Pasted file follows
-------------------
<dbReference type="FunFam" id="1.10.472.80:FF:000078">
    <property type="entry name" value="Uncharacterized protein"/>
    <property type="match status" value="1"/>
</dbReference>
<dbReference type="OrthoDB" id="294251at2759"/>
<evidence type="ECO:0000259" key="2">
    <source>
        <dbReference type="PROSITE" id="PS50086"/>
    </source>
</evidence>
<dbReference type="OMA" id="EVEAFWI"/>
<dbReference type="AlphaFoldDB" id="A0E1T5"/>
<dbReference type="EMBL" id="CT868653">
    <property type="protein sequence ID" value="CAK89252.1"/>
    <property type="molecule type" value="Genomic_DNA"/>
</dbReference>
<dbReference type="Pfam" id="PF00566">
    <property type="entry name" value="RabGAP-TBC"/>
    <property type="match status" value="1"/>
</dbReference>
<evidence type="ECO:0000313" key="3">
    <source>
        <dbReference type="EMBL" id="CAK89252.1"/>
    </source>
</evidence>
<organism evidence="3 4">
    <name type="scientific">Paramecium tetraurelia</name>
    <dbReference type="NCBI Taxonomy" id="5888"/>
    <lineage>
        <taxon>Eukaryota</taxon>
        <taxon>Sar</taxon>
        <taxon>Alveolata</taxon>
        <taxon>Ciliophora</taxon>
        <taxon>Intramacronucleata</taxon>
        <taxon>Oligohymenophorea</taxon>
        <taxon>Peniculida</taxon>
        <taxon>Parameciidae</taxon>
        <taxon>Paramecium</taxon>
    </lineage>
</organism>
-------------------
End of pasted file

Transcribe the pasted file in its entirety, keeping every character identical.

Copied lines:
<dbReference type="FunFam" id="1.10.472.80:FF:000078">
    <property type="entry name" value="Uncharacterized protein"/>
    <property type="match status" value="1"/>
</dbReference>
<dbReference type="OrthoDB" id="294251at2759"/>
<evidence type="ECO:0000259" key="2">
    <source>
        <dbReference type="PROSITE" id="PS50086"/>
    </source>
</evidence>
<dbReference type="OMA" id="EVEAFWI"/>
<dbReference type="AlphaFoldDB" id="A0E1T5"/>
<dbReference type="EMBL" id="CT868653">
    <property type="protein sequence ID" value="CAK89252.1"/>
    <property type="molecule type" value="Genomic_DNA"/>
</dbReference>
<dbReference type="Pfam" id="PF00566">
    <property type="entry name" value="RabGAP-TBC"/>
    <property type="match status" value="1"/>
</dbReference>
<evidence type="ECO:0000313" key="3">
    <source>
        <dbReference type="EMBL" id="CAK89252.1"/>
    </source>
</evidence>
<organism evidence="3 4">
    <name type="scientific">Paramecium tetraurelia</name>
    <dbReference type="NCBI Taxonomy" id="5888"/>
    <lineage>
        <taxon>Eukaryota</taxon>
        <taxon>Sar</taxon>
        <taxon>Alveolata</taxon>
        <taxon>Ciliophora</taxon>
        <taxon>Intramacronucleata</taxon>
        <taxon>Oligohymenophorea</taxon>
        <taxon>Peniculida</taxon>
        <taxon>Parameciidae</taxon>
        <taxon>Paramecium</taxon>
    </lineage>
</organism>